Smile Though Your bank Is Breaking

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Question: Every day, I wake up worrying about how to pay my burgeoning debt on top of the need to provide for my growing family. I am a single parent as my spouse left me over money problems. My two children have no inkling about our financial problems and I intend to keep it that way. They are the only ones keeping me from taking my own life and ending my worries. Please help!—asked at “Ask a friend, ask Efren” free service available at www.personalfinance.ph, Facebook and SMS.

Answer: The first thing you should do is smile, both with your mouth and eye muscles. Add a little laughter and you will feel endorphins rushing through your system to relax you. Now observe the following steps:

Lifesaver phase:

1. If your problem is with credit cards and you can pay the minimum, cut up the cards, then start with the minimum amount your credit cards bill you and continue to pay that amount without using your cards ever again. You will see that in less than three years, you will have fully paid your cards.

2. If you are not yet past due, you can avail yourself of refinancing/consolidation from a new creditor to pay your existing ones. This works only if the interest rate is the same or lower with the new creditor and if you can work out a longer repayment period so that the resulting monthly amortization will be within 30 percent of your gross monthly pay.
3. If you have assets that you can sell, sell them to raise cash to lower or possibly pay all your debts. Alternatively, you can take on a home loan with a much lower interest rate and at a longer repayment period, provided your home is not yet mortgaged. While the resulting loan amortization will be affordable, you must bear in mind that you are dealing with the prospect of losing your home if you default again on payments. So, be very religious in saving up for your monthly amortization.
4. If you are past due and collectors are hounding you, keep your lines of communication with your creditors and collectors open and updated. Ask both creditors and collectors for restructuring and even partial condonation (discounts). Creditors want cash and not your property and they know the hassles and costs of filing court cases. As such, they will be willing to enter into restructuring agreements albeit reluctantly at first. Philippine credit cards also have an interbank debt reduction program for people who fell into hard times and cannot pay their debts according to payment schedule. Check out www.ccap.net.ph/?p=623 for the details.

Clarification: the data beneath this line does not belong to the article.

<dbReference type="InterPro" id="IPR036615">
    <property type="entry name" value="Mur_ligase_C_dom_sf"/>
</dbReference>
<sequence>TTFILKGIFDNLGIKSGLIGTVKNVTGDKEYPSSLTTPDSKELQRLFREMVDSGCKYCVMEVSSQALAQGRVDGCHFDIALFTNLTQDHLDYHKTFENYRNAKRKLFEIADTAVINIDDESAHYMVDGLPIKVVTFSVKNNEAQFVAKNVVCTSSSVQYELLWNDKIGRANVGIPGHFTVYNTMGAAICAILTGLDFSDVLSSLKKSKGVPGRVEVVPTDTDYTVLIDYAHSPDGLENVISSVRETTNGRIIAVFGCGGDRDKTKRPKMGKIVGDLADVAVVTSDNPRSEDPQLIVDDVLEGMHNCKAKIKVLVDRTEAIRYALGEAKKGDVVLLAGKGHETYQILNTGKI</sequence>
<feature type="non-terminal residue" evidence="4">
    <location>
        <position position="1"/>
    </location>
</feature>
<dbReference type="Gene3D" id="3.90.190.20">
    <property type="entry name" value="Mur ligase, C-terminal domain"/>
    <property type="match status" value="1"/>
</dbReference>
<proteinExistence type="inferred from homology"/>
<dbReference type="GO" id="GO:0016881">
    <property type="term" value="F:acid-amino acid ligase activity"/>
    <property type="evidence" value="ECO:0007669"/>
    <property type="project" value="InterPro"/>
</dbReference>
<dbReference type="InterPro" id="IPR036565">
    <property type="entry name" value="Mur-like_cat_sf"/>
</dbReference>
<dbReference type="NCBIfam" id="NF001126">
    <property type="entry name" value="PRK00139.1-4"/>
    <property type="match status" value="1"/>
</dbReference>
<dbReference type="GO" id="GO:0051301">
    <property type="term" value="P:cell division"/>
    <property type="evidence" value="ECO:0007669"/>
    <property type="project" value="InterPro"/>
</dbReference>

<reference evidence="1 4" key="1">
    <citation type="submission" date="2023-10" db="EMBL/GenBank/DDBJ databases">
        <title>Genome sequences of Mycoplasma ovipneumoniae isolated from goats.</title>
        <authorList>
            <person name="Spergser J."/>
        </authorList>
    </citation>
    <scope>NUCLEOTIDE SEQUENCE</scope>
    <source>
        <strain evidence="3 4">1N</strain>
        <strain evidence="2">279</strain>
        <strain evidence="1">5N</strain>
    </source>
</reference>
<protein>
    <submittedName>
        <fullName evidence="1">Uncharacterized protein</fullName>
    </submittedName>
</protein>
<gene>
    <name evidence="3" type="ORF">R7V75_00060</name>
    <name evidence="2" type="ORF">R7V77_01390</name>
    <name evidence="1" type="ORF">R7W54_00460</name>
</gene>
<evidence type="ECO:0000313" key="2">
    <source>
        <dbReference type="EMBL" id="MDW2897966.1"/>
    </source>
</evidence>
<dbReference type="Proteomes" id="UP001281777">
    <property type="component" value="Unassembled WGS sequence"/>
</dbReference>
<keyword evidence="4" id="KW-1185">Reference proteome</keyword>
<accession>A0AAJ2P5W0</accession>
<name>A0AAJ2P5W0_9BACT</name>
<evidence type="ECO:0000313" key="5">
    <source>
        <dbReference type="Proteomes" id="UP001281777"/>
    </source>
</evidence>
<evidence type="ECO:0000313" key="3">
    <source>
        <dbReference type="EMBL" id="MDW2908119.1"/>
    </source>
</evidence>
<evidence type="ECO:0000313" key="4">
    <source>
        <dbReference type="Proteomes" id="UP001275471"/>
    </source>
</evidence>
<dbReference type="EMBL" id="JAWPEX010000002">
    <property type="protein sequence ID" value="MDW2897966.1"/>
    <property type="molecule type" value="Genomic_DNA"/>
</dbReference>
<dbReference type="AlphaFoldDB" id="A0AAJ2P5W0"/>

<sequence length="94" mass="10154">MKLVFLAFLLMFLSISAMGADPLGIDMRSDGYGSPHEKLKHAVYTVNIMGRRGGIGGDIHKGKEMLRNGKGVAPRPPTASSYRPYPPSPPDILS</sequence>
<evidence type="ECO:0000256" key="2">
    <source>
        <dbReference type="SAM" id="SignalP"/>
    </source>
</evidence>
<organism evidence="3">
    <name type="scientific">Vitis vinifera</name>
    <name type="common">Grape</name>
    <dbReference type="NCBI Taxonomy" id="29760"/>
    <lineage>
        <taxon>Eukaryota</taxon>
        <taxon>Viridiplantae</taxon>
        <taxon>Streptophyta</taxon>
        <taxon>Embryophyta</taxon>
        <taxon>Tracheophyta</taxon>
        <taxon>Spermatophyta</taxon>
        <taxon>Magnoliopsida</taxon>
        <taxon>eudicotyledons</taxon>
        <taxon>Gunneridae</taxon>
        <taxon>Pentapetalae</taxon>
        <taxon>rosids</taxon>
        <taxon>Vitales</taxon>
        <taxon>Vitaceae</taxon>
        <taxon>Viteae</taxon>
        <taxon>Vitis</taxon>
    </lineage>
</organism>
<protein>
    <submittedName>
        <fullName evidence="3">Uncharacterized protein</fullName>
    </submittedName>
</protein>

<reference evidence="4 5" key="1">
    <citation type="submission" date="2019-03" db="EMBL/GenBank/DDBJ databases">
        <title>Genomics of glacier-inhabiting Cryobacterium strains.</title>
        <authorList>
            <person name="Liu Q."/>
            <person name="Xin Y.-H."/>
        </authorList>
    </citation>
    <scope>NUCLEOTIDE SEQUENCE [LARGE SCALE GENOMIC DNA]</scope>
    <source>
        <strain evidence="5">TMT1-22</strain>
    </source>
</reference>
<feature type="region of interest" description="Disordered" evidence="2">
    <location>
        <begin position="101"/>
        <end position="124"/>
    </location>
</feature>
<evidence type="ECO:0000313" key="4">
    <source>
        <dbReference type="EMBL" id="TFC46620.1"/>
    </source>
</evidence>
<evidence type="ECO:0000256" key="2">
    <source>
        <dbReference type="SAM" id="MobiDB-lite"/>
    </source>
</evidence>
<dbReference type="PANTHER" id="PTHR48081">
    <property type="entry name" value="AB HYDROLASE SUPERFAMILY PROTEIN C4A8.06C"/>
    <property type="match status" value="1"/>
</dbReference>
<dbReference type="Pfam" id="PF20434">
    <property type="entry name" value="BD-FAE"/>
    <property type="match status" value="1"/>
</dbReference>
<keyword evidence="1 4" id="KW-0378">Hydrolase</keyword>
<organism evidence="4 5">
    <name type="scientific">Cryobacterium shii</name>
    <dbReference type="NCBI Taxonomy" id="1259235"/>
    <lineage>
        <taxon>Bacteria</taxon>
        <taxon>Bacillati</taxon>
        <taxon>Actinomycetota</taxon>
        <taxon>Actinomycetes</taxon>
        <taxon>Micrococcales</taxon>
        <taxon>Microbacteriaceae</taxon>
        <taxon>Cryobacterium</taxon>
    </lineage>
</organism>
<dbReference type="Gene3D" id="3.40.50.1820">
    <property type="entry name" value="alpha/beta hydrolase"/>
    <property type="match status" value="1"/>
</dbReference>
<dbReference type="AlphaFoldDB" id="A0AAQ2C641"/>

5. If you have friends or relatives who are willing to help you out, eat your pride and accept their offer as the second to the last resort in the lifesaver phase. While this will raise the eyebrows of many, sign a promissory note with these angels detailing the amount of the loan, interest (if any) and terms of repayment including past due interest.
6. There is also the Financial Rehabilitation and Insolvency Act that can help you settle your debts through court-administered programs. This is a costly and time-consuming endeavor that should be used as the last resort.

Recovery phase:

Live simply and within your means. Remember that you are never paid a salary or wage based on your propensity to spend but on your qualifications for work. If you are in business, you will earn based on what you can do for your customers and not what they should pay you for your desired lifestyle. Create and stick to a budget with the help of another, like a financial planner.

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n is a Registered Financial Planner of RFP Philippines. He is the best selling book author of Pwede Na! (A Complete Guide to Personal Finance) in 2004, and is the chairman and president of the Personal Finance Advisers Philippines Corporation.
Source: http://business.inquirer.net/248957/smile-though-bank-breaking

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